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Advocates of renewable energy may want to look towards the Australian outback: That’s where a German engineering firm is building the world’s largest commercial solar thermal power station.
Reaching up to the sky - a prototype of the proposed solar station to be built in Mildura, Australia
The skyline of the small town of Mildura in northern Victoria in the rugged Australian outback is about to change drastically.
Over the next few years, a gigantic concrete chimney will rise and dwarf the numerous fruit orchards and rivers in the thinly-populated region, surpassing even the Petronas towers in Kuala Lumpur in sheer height.
Though it sounds almost surreal, the ambitious project - the world’s largest commercial solar thermal power station - is firmly rooted in reality. Or rather in solar energy.
The nuts and bolts of the plant
It’s the brainchild of Professor Jörg Schlaich and his structural engineering firm Schlaich Bergermann and Partner in Stuttgart and their Melbourne-based partner, Environmission. Together they plan to build a gigantic solar plant that will draw on the tried and tested principles of the greenhouse, the chimney and the turbine.
The plant will consist of a massive circular greenhouse solar collector at the base of the tower, which will be about five kilometres wide and would almost fit into the playing surface of the famed Melbourne Cricket Ground.
The sun’s radiation would heat the body of air under the collector’s roof made of semi-transparent glazed material. The warm air would be sucked by the giant tower through its chimney-like structure, and the movement of the air in turn would drive 32 wind turbines and thereby generate electricity.
A tower that reaches into the sky
Wolfgang Schiel, partner in the Stuttgart-based engineering firm, told DW-WORLD that the solar tower needs to be enormous because the "efficiency of the plant is directly proportional to the height of the tower. The higher the tower, the more electricity it can produce".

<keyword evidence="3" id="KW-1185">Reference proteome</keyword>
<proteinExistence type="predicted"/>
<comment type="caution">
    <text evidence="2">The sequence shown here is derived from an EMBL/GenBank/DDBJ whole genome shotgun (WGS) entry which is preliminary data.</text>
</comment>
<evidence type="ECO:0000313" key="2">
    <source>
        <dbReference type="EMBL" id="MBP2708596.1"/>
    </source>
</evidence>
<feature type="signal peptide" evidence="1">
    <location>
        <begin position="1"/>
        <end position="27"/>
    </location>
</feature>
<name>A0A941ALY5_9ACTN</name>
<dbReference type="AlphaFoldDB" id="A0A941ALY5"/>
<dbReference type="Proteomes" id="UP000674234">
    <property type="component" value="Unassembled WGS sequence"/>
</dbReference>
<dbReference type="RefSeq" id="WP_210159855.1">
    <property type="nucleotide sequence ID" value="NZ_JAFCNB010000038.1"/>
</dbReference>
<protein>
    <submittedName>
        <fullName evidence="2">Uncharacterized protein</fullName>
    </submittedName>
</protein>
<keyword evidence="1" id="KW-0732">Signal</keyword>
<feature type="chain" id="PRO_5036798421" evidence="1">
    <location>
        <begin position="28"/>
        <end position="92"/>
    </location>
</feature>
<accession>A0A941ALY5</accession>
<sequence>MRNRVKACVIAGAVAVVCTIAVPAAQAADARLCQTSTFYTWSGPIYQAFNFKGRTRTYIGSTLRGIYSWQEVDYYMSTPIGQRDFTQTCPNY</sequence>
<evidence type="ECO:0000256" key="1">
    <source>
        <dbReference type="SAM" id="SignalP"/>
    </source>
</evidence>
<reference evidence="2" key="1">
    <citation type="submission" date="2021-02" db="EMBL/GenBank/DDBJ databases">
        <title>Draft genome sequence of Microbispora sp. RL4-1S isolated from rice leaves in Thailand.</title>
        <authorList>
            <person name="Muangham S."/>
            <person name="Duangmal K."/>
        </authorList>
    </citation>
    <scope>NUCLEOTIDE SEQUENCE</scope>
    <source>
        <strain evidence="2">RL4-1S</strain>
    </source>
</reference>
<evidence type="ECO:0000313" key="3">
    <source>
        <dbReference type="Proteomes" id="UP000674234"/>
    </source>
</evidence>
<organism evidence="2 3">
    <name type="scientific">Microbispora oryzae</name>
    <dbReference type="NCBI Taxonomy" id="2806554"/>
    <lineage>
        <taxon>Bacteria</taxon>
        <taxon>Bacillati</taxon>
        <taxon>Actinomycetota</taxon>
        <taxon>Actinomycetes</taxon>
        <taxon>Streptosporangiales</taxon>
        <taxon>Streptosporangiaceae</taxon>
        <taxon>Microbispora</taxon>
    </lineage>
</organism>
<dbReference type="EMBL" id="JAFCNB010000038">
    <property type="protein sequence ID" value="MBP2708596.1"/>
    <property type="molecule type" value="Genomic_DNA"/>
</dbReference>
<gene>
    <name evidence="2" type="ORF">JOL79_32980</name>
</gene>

At its planned height of 1 kilometer (.62 mile) and a diameter of 170 metres, the solar tower will have wind speeds of 54 kilometres per hour that will produce an estimated 200 megawatts of electricity – enough to supply 200,000 households per year, says Schiel.
Construction on the solar power station is expected to begin by mid 2003 and the plant is expected to be up and running by 2005.
Solar station for a steep price
"The whole power station is being built at an estimated cost of $800 million Australian", says Schiel. That’s about 450 million euro – no mean price.
"Price is the most important factor in the solar energy business", he says. He estimates that the production costs for a solar energy plant on this scale is about 20 percent higher than a coal-fired plant. "The basic question for success will be the cost – it will be about 8 Australian cents or 4,5 European cents per kilowatt".
This price, however, will almost certainly deter under-developed countries -- desparately in need of cleaner energy sources -- from investing in solar power.
"In Ghana for instance, the government is only interested in getting the cheapest electricity, no matter if they’re polluting coal-based plants," Schiel says. "Renewable energy doesn’t stand a chance".
Australia getting closer to renewable energy target
Australia, with its abundance of sunshine and open spaces, provides fertile ground for such a gigantic solar energy project, according to Schiel.
"But the most promising thing in Australia is that people are looking for renewable energy and are willing to invest in it because it’s simply much more environment-friendly", he says.
Such a large-scale "no greenhouse gas" project would also give a huge boost to the Australian government’s target of producing 9,500 gigawatt hours of electricity from renewable energy by 2010.
Too much research, less practical reality in Germany?
Germany also has a plan to clean up its energy sources, with a commitment to switching to 15 percent renewable energy by 2015.
Earlier this year, German Environment Minister Jürgen Trittin announced that the government was pumping 10 million euro through 2003 into research and development projects on solar thermal power stations.
But Schiel thinks the German government is placing too much emphasis on supporting research. "What is required first is investment in industry to have plants up and running, to develop technology on a real scale rather than spending money for plans on paper. The unfortunate reality is that we have no real plants to show potential investors".